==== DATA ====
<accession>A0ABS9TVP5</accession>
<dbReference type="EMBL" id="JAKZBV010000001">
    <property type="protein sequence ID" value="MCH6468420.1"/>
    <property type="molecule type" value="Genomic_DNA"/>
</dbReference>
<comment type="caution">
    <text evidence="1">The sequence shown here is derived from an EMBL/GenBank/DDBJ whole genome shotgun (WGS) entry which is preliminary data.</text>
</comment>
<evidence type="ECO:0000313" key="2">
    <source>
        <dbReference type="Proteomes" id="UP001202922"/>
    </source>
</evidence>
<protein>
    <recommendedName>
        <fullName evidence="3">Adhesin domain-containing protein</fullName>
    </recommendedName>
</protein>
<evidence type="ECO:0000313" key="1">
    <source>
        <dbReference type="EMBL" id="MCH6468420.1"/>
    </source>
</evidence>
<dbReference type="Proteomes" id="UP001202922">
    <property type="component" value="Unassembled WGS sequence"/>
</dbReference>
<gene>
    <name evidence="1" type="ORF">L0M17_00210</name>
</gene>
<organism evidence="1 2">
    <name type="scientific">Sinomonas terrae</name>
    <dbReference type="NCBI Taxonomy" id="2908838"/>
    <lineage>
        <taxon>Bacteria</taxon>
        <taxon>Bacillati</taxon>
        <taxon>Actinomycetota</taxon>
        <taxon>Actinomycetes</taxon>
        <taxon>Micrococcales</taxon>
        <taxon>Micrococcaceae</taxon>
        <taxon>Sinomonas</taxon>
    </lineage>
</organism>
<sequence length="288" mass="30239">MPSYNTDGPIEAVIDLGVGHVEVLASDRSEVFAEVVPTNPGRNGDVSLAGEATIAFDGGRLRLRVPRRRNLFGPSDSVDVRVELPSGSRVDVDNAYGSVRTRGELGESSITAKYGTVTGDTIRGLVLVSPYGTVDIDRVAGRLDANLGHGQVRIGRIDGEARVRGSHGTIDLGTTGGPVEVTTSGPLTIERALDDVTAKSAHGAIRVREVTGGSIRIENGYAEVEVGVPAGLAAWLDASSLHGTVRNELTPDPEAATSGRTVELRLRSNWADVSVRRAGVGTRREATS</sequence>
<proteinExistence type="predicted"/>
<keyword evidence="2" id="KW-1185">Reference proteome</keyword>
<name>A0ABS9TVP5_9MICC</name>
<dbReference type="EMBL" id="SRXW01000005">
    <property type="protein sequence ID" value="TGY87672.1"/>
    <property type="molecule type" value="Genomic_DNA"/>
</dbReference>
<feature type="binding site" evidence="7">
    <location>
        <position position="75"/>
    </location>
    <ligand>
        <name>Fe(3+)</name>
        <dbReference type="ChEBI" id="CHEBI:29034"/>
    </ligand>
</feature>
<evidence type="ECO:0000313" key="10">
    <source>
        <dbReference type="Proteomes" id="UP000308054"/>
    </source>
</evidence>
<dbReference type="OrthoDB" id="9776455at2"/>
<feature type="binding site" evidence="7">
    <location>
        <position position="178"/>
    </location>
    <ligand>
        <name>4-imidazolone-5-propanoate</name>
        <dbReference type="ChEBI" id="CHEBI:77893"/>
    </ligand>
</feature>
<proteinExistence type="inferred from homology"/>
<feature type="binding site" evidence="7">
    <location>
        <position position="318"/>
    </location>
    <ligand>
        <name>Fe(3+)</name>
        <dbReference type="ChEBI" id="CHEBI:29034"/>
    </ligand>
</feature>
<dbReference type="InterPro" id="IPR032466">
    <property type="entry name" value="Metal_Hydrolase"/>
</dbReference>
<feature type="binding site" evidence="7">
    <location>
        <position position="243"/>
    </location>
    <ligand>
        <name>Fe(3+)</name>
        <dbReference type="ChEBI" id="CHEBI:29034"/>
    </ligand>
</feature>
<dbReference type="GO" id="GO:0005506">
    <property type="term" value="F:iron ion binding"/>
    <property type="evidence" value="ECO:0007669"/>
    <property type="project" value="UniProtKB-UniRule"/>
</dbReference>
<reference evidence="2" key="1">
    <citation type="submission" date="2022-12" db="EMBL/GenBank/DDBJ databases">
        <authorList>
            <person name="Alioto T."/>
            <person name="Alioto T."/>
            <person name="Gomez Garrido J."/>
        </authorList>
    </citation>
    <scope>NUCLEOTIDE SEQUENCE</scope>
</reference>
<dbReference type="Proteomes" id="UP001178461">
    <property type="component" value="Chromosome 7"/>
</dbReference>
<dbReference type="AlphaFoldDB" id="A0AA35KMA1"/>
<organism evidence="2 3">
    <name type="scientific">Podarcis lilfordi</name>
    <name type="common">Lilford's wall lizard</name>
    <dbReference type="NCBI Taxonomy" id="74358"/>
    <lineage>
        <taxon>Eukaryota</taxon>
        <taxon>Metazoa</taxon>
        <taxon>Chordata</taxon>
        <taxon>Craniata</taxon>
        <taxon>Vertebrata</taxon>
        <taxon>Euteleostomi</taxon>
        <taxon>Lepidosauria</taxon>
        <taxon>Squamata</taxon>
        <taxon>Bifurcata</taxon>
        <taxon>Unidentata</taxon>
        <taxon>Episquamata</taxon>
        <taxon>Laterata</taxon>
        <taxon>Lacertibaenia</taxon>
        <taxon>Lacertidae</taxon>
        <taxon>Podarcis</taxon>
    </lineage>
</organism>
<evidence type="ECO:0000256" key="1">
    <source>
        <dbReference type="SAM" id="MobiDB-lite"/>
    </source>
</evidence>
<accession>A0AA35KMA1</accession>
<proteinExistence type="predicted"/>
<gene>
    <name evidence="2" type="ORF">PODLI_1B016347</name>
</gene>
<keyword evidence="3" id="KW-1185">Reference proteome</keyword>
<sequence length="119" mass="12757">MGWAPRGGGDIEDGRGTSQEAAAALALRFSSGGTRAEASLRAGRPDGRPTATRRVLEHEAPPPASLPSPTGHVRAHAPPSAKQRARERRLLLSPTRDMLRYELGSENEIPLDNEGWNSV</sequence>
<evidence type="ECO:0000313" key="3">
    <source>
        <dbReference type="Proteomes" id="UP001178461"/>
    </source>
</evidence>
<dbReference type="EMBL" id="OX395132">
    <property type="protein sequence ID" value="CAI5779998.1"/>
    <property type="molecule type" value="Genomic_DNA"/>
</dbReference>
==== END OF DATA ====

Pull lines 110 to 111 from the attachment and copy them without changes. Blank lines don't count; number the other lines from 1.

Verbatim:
    <scope>NUCLEOTIDE SEQUENCE</scope>
</reference>